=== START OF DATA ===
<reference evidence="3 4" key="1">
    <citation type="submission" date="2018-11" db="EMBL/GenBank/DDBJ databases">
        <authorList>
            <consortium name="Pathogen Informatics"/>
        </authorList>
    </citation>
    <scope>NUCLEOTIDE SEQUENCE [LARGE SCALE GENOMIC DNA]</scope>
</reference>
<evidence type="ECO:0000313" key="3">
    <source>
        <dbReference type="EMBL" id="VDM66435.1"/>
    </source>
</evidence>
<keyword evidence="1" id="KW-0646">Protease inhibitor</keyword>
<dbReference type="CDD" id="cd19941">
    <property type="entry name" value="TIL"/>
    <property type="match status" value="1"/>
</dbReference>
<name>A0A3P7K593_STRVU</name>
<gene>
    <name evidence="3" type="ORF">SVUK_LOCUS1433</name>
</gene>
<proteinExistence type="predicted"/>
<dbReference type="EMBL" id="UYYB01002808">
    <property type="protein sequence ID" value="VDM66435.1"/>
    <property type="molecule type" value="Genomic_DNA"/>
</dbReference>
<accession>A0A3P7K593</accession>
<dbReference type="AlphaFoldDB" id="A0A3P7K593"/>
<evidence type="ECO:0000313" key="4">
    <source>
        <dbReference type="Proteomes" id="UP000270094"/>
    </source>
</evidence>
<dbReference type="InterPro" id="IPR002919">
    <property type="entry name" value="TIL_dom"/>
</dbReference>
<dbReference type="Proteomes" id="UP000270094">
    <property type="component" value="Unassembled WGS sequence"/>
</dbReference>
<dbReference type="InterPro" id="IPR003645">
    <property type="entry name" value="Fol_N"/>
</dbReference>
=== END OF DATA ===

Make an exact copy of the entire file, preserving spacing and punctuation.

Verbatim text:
<reference evidence="3 4" key="1">
    <citation type="submission" date="2018-11" db="EMBL/GenBank/DDBJ databases">
        <authorList>
            <consortium name="Pathogen Informatics"/>
        </authorList>
    </citation>
    <scope>NUCLEOTIDE SEQUENCE [LARGE SCALE GENOMIC DNA]</scope>
</reference>
<evidence type="ECO:0000313" key="3">
    <source>
        <dbReference type="EMBL" id="VDM66435.1"/>
    </source>
</evidence>
<keyword evidence="1" id="KW-0646">Protease inhibitor</keyword>
<dbReference type="CDD" id="cd19941">
    <property type="entry name" value="TIL"/>
    <property type="match status" value="1"/>
</dbReference>
<name>A0A3P7K593_STRVU</name>
<gene>
    <name evidence="3" type="ORF">SVUK_LOCUS1433</name>
</gene>
<proteinExistence type="predicted"/>
<dbReference type="EMBL" id="UYYB01002808">
    <property type="protein sequence ID" value="VDM66435.1"/>
    <property type="molecule type" value="Genomic_DNA"/>
</dbReference>
<accession>A0A3P7K593</accession>
<dbReference type="AlphaFoldDB" id="A0A3P7K593"/>
<evidence type="ECO:0000313" key="4">
    <source>
        <dbReference type="Proteomes" id="UP000270094"/>
    </source>
</evidence>
<dbReference type="InterPro" id="IPR002919">
    <property type="entry name" value="TIL_dom"/>
</dbReference>
<dbReference type="Proteomes" id="UP000270094">
    <property type="component" value="Unassembled WGS sequence"/>
</dbReference>
<dbReference type="InterPro" id="IPR003645">
    <property type="entry name" value="Fol_N"/>
</dbReference>